The Canadian government has introduced two long-expected bills that would legalize recreational marijuana across the country by next July.
“Despite decades of criminal prohibition, Canadians – including 21% of our youth and 30% of young adults – continue to use cannabis at among the highest rates in the world,” said MP and former Toronto police chief Bill Blair. “The proposed legislation, which is introduced today, seeks to legalize, strictly regulate and restrict access to cannabis.”
The responsibilities of legalization would be divided between state and local governments. The federal government would regulate the production of marijuana, licensing providers and imposing safety regulations, while each Canadian province will make the decision on how the drug will be distributed and sold within that province. The bills stipulate that buyers must be at least 18, but provinces may increase that age limit if they wish.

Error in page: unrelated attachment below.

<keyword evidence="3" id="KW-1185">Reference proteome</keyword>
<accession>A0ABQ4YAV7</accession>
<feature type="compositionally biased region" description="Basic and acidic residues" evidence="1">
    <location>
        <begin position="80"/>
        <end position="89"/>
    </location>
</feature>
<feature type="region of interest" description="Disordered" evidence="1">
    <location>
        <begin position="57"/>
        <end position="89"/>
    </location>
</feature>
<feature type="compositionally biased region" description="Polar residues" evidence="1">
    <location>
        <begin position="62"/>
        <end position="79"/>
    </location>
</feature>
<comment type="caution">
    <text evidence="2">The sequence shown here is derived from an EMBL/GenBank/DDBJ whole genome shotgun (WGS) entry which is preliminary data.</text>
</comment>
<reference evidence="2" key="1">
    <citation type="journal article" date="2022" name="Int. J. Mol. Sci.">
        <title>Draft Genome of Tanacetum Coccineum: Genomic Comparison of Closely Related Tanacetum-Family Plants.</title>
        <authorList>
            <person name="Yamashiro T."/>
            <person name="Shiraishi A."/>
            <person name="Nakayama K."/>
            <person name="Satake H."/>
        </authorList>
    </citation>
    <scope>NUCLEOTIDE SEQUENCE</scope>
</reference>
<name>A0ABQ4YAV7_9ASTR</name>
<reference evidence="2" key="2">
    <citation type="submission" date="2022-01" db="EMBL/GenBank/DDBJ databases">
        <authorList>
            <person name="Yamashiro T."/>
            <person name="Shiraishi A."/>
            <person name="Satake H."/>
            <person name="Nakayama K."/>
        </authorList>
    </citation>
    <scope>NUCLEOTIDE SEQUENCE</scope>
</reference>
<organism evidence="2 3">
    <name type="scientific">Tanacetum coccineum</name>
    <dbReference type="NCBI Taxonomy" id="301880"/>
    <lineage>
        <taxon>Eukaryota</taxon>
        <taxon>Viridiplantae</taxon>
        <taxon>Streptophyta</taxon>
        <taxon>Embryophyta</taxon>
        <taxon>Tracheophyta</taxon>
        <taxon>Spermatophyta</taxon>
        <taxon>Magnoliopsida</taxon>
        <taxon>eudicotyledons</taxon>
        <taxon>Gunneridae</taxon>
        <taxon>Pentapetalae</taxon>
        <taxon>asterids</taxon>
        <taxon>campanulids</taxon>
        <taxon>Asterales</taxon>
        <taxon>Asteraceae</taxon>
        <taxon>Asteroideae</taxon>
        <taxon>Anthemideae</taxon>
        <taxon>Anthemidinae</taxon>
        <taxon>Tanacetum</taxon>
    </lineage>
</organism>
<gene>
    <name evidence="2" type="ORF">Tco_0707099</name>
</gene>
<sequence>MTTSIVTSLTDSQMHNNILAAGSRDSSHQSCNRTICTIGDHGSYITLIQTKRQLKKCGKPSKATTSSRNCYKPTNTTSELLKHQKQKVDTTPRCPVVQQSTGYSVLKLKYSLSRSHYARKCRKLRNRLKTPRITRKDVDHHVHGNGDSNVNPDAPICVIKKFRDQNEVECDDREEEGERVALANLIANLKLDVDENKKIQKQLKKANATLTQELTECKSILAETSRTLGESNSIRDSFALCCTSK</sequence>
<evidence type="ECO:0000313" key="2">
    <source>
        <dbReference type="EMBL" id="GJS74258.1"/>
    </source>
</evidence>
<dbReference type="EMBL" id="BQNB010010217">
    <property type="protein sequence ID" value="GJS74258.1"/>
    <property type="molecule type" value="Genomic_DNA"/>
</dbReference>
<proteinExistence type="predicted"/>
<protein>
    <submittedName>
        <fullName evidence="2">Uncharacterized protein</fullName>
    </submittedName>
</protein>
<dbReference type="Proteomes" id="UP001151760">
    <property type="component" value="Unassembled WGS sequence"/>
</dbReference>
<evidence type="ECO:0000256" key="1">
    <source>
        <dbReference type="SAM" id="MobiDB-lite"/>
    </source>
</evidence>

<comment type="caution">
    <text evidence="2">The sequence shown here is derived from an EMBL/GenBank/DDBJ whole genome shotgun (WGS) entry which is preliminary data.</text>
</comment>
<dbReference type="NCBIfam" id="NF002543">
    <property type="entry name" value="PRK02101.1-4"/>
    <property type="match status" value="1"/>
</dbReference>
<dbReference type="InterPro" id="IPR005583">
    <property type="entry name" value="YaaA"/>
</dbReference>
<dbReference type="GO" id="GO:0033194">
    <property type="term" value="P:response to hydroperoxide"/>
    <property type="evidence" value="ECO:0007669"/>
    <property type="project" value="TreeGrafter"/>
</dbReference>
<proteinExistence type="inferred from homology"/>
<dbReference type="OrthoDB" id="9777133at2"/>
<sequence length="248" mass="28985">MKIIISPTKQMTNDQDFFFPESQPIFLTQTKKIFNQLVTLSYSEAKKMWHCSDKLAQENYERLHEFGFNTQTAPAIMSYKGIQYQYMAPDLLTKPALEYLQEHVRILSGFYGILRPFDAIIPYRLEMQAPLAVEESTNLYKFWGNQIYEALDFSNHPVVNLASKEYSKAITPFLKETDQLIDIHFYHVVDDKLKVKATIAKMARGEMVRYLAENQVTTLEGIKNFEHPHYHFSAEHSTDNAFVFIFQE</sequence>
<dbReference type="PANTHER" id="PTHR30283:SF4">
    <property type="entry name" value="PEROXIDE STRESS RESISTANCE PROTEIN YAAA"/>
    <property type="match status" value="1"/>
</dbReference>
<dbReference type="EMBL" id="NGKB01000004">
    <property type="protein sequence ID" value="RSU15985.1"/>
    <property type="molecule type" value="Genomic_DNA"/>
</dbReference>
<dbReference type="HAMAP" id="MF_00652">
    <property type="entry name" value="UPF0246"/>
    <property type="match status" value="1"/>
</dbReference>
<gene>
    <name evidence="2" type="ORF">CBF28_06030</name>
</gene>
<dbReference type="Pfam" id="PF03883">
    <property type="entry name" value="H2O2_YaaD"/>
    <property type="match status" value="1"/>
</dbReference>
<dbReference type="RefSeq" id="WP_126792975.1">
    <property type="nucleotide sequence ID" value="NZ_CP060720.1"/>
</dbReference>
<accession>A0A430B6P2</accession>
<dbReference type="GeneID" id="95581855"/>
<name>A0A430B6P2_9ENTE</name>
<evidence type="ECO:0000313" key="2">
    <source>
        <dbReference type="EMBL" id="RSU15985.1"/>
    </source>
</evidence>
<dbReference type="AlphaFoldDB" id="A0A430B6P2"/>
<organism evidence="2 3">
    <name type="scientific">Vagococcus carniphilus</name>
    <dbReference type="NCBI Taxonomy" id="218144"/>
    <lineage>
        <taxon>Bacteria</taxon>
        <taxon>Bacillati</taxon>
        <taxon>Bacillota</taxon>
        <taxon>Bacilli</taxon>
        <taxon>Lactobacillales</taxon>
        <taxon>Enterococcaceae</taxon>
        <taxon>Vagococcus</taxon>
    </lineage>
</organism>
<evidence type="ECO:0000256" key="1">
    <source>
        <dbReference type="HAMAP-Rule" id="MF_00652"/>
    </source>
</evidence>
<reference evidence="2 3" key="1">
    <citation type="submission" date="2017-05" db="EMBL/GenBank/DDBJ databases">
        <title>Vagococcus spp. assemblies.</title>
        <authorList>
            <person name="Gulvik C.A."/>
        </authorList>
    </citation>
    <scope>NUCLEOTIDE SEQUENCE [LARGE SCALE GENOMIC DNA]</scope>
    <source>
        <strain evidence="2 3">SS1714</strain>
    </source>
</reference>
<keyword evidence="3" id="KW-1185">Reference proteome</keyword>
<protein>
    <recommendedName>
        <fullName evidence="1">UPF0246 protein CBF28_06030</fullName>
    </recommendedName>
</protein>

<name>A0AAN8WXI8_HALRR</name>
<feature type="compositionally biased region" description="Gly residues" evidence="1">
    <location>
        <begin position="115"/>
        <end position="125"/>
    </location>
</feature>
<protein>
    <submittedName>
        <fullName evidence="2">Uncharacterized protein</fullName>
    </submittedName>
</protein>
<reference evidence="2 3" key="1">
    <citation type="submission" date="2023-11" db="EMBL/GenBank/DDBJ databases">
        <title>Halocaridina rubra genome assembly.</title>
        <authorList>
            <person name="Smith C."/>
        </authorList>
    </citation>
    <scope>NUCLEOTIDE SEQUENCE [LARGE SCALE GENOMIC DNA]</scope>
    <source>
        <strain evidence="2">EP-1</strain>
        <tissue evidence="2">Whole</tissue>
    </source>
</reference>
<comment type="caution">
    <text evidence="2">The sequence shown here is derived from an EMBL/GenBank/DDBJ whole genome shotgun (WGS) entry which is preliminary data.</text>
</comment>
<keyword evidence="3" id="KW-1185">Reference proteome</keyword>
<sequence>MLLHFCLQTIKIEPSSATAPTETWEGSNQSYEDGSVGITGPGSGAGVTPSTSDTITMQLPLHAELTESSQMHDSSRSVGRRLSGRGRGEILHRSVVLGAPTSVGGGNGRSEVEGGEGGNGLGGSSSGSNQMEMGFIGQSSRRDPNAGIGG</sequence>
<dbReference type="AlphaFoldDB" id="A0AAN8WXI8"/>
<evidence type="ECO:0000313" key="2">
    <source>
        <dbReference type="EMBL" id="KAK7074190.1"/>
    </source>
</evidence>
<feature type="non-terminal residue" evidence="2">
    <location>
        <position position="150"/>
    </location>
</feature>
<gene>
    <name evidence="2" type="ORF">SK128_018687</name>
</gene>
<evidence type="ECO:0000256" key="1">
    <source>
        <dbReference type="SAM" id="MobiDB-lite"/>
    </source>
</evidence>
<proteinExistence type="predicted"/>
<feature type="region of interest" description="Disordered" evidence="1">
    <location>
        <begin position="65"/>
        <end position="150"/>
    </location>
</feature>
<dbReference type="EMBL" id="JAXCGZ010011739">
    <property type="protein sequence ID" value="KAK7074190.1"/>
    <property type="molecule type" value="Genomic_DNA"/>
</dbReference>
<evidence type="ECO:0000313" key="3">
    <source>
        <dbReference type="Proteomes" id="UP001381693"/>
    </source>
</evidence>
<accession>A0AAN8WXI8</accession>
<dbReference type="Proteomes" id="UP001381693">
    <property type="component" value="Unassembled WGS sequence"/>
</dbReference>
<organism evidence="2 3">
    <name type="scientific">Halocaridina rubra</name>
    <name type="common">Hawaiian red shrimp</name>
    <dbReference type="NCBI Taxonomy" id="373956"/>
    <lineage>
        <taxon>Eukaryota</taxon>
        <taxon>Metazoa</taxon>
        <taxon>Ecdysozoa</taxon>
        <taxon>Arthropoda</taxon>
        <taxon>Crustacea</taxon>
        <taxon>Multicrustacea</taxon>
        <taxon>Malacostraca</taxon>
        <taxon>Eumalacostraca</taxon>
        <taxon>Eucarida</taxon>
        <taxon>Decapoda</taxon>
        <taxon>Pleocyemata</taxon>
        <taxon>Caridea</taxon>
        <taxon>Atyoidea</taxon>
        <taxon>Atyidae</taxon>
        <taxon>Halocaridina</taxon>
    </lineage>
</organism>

The bills would allow any Canadian to grow up to four cannabis plants, and carry up to 30 grams of dried bud. Dried and fresh cannabis, as well as cannabis oil, would be legalized starting in July, with edibles and other products to be approved later. The bills propose strict guidelines regarding marketing, banning endorsements and requiring childproof packaging. The bills do not, however, cover the pricing or taxation of the drug, which will be revealed later in the year.
Although the introduction of these bills is exciting news for marijuana lovers, the legislation is still in its early days. Every detail of the bills must be discussed in parliamentary committees, and the federal government must negotiate the legislation with each of the country's provinces. There is some concern that these debates will delay the start date of legalization, possibly pushing it back as far as 2019.